My point is that he wasn't standing over you as you spoke to the bank, forcing you to commit a criminal act, was he? He didn't need to actually be in the room.
He was on the end of an email, or phone, or just in my head.
You can fight your corner, can't you? I can now.
Under immense pressure, in a public trial.
But not, apparently, at home with your non-violent husband.
You don't know what to think.
I mean, it took me a long time to even believe the photo was real, that any parent could have done such a thing.
It took me a long time to accept that.
I'm not even sure I have.
Maybe I never will.
Can I ask, why didn't you just leave him? This man you claim was an oppressive bully.
I wanted to keep the family together.
You "wanted to keep the family together"? Oh, the irony, Mrs Darwin.
And let me ask you this.
If you hadn't have picked John up from North Gare, if you'd have said to him on the phone, "Oh, I can't go through with this," or, "I'm not doing this to my boys," what were you frightened was going to happen to you for disobeying his request? - Was he going to beat you up? - No.
Were you scared that when he got home, he might manipulate you a bit? I was frightened that he might leave me.
'The jury took less than four hours to reach a verdict.
' I accept that your husband, John Darwin, was the driving force behind this deceit, but you, Anne, although perhaps initially unconvinced, went on to contribute to its success and play your part very efficiently.
In my judgment, you operated as a team, each adding something to the joint venture.
And it is the duration of the offending, its multi-faceted nature, and, in particular, the grief inflicted over the years to the real victims, your own children, that make this a case that merits a particularly severe sentence.
Anne Catherine Darwin, I sentence you to a term of six years and six months.
Take her down.
'It was three months longer than John got 'but then I was their mother.
'I think most people felt I'd got what I deserved.
' 'And so it began.
'Six years and six months, minus parole.
'I tried to keep busy.
'Keep myself distracted.
'I continued to write to the boys, never really expecting a reply.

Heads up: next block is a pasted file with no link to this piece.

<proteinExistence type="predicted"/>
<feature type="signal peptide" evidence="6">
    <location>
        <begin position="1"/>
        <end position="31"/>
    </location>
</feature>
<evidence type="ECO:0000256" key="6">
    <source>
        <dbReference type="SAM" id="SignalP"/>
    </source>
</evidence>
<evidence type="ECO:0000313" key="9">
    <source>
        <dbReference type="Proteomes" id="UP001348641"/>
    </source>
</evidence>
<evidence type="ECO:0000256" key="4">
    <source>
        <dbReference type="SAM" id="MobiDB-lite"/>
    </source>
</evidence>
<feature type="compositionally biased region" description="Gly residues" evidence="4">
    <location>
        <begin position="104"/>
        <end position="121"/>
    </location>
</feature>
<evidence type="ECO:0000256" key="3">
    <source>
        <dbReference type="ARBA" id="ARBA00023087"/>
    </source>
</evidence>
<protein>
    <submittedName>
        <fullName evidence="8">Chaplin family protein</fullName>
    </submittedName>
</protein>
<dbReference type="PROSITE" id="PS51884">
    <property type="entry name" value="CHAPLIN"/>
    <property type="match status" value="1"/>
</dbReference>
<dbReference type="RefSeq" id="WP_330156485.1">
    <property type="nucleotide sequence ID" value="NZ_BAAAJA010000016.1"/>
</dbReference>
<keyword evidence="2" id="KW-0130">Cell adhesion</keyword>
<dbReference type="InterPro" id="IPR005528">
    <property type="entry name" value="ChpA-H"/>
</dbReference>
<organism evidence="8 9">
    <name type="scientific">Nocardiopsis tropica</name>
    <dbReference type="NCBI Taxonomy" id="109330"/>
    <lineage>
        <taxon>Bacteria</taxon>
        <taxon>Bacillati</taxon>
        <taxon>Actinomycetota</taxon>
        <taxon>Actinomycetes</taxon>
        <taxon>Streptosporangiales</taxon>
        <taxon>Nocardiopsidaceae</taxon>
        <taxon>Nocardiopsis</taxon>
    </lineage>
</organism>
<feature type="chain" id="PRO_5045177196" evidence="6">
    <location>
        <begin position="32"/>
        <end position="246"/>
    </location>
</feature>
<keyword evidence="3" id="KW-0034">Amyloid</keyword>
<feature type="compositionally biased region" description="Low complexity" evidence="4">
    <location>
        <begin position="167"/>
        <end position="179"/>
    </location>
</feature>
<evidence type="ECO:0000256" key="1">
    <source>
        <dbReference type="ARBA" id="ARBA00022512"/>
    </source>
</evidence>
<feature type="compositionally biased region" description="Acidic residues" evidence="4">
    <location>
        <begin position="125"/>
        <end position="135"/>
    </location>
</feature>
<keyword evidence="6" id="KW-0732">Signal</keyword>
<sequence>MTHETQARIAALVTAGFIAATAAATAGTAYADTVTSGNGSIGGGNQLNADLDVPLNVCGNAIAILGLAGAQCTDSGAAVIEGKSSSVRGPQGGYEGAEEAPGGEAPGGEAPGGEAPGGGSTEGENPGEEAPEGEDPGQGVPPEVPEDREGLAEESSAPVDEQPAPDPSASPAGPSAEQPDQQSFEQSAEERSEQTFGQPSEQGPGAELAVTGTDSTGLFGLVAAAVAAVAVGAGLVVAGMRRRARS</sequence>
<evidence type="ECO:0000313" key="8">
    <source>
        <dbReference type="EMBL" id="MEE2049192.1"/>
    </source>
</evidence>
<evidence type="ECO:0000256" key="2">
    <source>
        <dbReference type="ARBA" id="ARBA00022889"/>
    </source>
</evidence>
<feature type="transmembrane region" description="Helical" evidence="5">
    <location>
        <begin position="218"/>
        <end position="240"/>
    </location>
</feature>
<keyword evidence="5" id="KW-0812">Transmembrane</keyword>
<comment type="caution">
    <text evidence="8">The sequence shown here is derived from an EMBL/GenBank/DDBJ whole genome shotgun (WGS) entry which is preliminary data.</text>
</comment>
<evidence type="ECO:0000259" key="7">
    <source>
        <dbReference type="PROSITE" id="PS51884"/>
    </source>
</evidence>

'And John continued to write and call.
' Look, money's not going to be an issue, love.
Trust me.
Our story sells.
'And I wanted to cut him off, I really did, but it was hard.
After 35 years, and with nothing else in my life, even about a bad future felt better than none whatsoever.
Fear not.
We play our cards right, we are going to be sitting pretty.
And then eight months into my time inside, the prison chaplain suggested I speak to a counsellor because I could not rid myself of thoughts of death.
What would you like to get from these sessions? I suppose to wake up every day not hating myself would be a start.
And how do you think you could get to that place? Through my family.
My children.
By somehow showing them that this is not who I am, that I did a terrible, terrible thing, but I don't think that I'm a terrible person.
I don't expect forgiveness.
I never expected to be forgiven.
I just ask for second chance.
To show them that I could be a good mother again.
Be the person I used to be, or should have been.
Could may be even still.
And who was that? She was kind, I think.
And loving.
With conscience.
She knew right from wrong.
And she didn't want much.
A happy family, enough money to pay the bills.
A simple life.
So, how do you get back to her? I don't know.
OK, mate.
You take care.
How is he? Angry.
Laughing about it, and then crying.
Fucked up, basically.
And you? It just feels like they're both dead.
I'm not sure I can bear that.
I was never a confident person.
When I look back my first encounter with him, John was when I was 14 on the bus.
And he knocked my school hat off.
It was just a silly joke, and I'm sure he didn't mean to, but he made me feel stupid.
More stupid.
I was already very aware I wasn't academic, like him.
But maybe that set the tone, as it were.
Because he was the only boy I ever And I went straight from my parents' house to living with him after we got married, so I never knew anything but him.
How he spoke to me how he regarded me.
And I think that's been quite a thing for the last 35 years.
Anne? Hope it's good news.
Thank you.
Dear Mum, I hope you are well and not finding things too difficult.
We are all still trying to adjust to what has happened, which has not been easy.
But I would like to come and see you, so I'll send a request today.
Take care of yourself.
I'm just not there.
You don't have to apologise.
Maybe it's the baby, just knowing I could never do anything to hurt him.
But either way, I'm just not there.
Mum? We didn't even know until the trial that you'd been in on it from the start.
That when you hugged me that first night I came up you knew! I'm so sorry.
Everything we found out, you made us find out in public.
Online, newspapers.
In a bloody court room, Mam! And there is no excuse.
A reason'd help.
Why, after everything you'd done, you still kept lying.